How Long Does A Viatical Settlement Take?

Rebecca Parson
Rebecca Parson

Rebecca Parson

Author

Rebecca Parson is a financial and tech writer with 10 years of experience writing about topics such as life insurance, commodities investing, and the SaaS industry. She has a master’s degree from Johns Hopkins University and a bachelor’s degree from the University of Mary Washington. Her writing has appeared at money.com, sacbee.com, cart.com, herodevs.com, blanchardgold.com, and more.

Brian OConnel
Brian OConnel

Brian O'Connel

Contributor

Brian O’Connell has been a contributing writer for U.S News & World Report since 2016. A former Wall Street bond trader and the author of two best-selling books; “The 401k Millionaire” and “CNBC’s Creating Wealth”, he has 20 years experience covering business news and trends, particularly in the business and financial sectors. He believes education is the best gift a financial consumer can receive – and brings that philosophy to every story he writes. His byline has appeared in dozens of top-tier national business publications, including CBS News, Bloomberg, Time, MSN Money, The Wall Street Journal, CNBC, TheStreet.com, Yahoo Finance, CBS Marketwatch, and many more.

By Rebecca Parson, Brian O'Connel
Author, Contributor, Life Insurance

Selling a life insurance policy as a viatical settlement has several sequential steps that must occur in a particular order. The viator can control some of these steps, and some he cannot. For example, there is very little a viator can do to control the speed at which the life insurance company transfers the policy. On the other hand, obtaining medical records and completing the necessary paperwork is an area where the viator can dramatically speed up the process. 

It is in all parties’ interests to complete the process as fast as possible, especially when the visitor has serious medical issues and may need the money immediately. The investor and broker often go out of their way to speed up the process and make it as seamless as possible.

How Long Does It Take to Complete a Viatical Settlement?

On average, the viatical settlement process takes approximately 60-90 days to finalize, from the application submission to the receipt of funds. At times, the process can be accelerated and completed in as little as 30 days. This time frame depends on several factors, including the complexity of the policy, amount of coverage, obtainment of medical records, responsiveness of the insurance company, and cooperation from all parties involved.

Why Is My Viatical Settlement Delayed?

Delays in a viatical settlement process are often due to a variety of factors:

  1. The process will be delayed when medical records are incomplete or inaccessible. As medical records play a pivotal role in determining the policy’s value, delays in obtaining records from a pivotal physician can prolong the entire procedure.
  2. The insurance company’s responsiveness can significantly impact the timeline. If the insurer is slow to respond to requests for policy information or transfer paperwork, this will inevitably cause a delay.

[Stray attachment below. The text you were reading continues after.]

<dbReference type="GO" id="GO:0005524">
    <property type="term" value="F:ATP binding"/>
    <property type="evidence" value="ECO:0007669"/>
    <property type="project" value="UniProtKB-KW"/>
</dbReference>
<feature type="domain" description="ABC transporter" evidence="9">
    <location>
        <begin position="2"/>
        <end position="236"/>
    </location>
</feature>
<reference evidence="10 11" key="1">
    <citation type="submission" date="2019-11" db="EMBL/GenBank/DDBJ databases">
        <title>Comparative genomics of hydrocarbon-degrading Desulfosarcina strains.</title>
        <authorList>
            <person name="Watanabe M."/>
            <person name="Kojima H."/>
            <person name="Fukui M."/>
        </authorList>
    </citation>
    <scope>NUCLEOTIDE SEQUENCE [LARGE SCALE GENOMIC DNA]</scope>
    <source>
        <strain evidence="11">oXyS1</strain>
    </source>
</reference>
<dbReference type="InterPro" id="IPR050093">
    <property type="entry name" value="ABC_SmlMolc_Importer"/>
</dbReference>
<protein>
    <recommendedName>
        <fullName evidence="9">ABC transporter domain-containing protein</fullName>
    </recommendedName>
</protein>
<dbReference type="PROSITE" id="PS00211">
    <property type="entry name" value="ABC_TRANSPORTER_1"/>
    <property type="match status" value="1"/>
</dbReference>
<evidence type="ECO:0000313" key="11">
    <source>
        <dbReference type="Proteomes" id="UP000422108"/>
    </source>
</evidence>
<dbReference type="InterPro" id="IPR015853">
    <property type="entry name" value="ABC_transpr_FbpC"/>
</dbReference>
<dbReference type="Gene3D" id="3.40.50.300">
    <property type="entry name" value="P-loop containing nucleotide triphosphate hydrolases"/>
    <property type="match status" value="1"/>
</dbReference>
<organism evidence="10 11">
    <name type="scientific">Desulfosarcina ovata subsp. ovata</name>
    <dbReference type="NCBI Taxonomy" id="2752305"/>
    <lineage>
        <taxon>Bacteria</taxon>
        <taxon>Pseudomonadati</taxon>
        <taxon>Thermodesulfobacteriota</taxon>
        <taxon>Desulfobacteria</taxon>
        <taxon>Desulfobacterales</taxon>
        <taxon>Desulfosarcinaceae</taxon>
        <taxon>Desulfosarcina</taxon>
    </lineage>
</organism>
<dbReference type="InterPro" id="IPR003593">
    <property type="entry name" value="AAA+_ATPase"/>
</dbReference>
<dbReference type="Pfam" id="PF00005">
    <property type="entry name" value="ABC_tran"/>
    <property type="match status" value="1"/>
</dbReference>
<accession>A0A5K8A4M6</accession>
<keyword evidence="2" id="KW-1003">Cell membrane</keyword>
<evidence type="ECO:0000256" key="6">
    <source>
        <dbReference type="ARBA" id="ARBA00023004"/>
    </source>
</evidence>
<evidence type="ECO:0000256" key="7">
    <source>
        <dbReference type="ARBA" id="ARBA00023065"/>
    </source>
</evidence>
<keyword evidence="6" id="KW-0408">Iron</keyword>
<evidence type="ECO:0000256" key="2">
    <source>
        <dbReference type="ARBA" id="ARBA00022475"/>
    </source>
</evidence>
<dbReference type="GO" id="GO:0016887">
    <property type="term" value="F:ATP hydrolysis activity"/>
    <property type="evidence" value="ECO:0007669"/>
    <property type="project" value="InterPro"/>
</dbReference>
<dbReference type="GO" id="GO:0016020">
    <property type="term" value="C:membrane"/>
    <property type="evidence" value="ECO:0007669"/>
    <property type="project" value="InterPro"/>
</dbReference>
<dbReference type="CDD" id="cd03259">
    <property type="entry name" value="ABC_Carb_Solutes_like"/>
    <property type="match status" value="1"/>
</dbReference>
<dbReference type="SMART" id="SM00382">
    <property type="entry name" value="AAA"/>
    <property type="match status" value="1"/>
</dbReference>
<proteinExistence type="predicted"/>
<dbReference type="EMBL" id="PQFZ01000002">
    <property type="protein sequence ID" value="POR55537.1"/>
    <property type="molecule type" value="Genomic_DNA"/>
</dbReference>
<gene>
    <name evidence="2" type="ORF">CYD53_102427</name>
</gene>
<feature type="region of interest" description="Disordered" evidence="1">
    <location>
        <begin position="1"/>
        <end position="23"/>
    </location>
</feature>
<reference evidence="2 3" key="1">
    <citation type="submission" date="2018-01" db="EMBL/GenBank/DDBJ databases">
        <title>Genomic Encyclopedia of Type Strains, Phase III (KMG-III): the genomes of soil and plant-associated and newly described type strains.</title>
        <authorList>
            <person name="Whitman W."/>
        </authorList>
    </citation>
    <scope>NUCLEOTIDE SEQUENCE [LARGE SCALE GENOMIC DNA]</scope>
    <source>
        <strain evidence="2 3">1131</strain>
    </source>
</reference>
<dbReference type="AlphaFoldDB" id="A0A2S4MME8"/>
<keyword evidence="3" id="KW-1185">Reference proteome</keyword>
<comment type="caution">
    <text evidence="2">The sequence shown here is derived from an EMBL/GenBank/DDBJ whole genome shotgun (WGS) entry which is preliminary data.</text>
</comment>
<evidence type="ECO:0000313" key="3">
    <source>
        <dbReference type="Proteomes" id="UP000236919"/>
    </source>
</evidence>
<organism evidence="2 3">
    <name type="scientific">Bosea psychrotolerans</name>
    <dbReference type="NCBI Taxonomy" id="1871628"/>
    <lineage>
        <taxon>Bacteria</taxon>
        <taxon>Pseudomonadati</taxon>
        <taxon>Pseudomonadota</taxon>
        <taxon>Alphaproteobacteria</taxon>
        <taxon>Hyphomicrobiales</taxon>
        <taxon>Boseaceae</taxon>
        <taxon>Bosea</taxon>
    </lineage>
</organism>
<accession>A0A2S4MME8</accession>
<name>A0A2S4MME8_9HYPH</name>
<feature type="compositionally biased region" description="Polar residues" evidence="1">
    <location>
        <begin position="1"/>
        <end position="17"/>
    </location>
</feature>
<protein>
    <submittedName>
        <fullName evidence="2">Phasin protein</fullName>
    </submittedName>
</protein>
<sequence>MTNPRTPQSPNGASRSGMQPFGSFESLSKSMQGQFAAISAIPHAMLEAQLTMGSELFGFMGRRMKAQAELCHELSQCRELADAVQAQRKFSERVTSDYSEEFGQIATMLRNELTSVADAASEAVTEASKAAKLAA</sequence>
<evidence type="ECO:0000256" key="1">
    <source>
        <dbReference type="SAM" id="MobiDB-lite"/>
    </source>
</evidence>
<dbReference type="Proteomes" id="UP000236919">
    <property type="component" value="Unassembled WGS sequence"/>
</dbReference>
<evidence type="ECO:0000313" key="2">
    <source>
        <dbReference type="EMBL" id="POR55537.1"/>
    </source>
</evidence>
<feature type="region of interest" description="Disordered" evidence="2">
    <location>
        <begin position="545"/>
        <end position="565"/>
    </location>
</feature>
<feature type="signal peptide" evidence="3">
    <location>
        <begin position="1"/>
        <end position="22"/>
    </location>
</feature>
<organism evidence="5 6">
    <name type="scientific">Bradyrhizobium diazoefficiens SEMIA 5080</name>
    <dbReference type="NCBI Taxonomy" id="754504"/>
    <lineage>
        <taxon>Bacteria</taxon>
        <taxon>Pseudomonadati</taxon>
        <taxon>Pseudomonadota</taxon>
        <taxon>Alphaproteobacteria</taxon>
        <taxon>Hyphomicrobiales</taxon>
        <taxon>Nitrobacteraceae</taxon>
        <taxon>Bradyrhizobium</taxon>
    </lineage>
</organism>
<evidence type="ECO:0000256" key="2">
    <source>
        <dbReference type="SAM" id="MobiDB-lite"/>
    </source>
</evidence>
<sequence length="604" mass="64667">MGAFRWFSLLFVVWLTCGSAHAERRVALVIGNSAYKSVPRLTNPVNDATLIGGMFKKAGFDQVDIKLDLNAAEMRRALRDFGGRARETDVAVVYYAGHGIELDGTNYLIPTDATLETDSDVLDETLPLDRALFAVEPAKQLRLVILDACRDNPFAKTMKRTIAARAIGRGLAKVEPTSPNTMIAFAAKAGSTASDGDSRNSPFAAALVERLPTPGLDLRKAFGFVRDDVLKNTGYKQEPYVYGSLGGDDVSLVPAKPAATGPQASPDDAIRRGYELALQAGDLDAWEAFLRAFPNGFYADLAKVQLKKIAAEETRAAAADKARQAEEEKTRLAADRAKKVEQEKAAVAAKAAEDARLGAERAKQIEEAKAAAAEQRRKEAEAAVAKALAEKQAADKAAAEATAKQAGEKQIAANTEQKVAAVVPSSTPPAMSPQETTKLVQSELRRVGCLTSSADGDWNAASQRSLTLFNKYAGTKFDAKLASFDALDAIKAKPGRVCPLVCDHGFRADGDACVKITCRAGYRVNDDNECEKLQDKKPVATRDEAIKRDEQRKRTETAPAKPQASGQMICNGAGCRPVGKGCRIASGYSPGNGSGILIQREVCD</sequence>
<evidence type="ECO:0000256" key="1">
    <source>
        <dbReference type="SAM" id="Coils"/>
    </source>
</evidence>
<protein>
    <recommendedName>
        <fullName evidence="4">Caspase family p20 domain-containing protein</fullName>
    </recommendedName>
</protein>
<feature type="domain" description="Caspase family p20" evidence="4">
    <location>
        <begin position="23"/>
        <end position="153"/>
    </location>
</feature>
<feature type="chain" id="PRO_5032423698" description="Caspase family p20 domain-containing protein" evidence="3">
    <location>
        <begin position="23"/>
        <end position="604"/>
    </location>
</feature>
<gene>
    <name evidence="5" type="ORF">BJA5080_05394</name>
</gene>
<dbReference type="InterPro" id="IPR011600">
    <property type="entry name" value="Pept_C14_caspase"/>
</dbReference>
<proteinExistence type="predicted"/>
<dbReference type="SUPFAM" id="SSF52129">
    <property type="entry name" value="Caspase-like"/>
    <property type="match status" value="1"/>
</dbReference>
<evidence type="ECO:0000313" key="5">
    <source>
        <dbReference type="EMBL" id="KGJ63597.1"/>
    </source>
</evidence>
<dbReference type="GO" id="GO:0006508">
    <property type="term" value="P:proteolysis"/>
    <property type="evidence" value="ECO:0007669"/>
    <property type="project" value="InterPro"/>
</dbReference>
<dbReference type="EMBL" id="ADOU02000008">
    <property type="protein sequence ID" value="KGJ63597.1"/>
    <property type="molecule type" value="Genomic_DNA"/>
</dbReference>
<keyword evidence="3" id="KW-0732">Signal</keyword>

3. If there are any discrepancies in the policy details or the policy is complex, it may take extra time to analyze and sort out these issues.
  4. Lack of cooperation or communication among all parties involved can delay the settlement process.

Each party must promptly and effectively communicate with others to ensure that the process runs smoothly.

What If I Cannot Pay The Premiums Due Until Closing?

Some investors or brokers may agree to front the premiums until closing. However, this should be agreed upon before the process begins and clearly stated in the life settlement contract. This is not standard, and the buyer may ask you to sign a letter of intent obligating the seller to reimburse the seller if the transaction does not go through.

Can I Rush The Viatical Settlement Process?

Yes – an experienced broker can help rush the process. There are two primary areas where the seller can help accelerate the process. The first is facilitating the release of medical records as quickly as possible. The second area is to communicate and fill out the necessary paperwork promptly.

The areas that cannot be rushed involve the steps the insurance company must complete. A sluggish response to policy information requests or transfer paperwork from the insurer inevitably results in delays. Additionally, if there are inconsistencies in the policy details or the policy is intricate, the insurance company will need more time to analyze and resolve these issues. Unfortunately, this area is out of your control and requires patience.

A delay may be in the seller’s interest when the policy is out for bid. The policy owner often takes 2-4 weeks to make a final decision. While obtaining the highest offer may be prudent, it will delay the process. 

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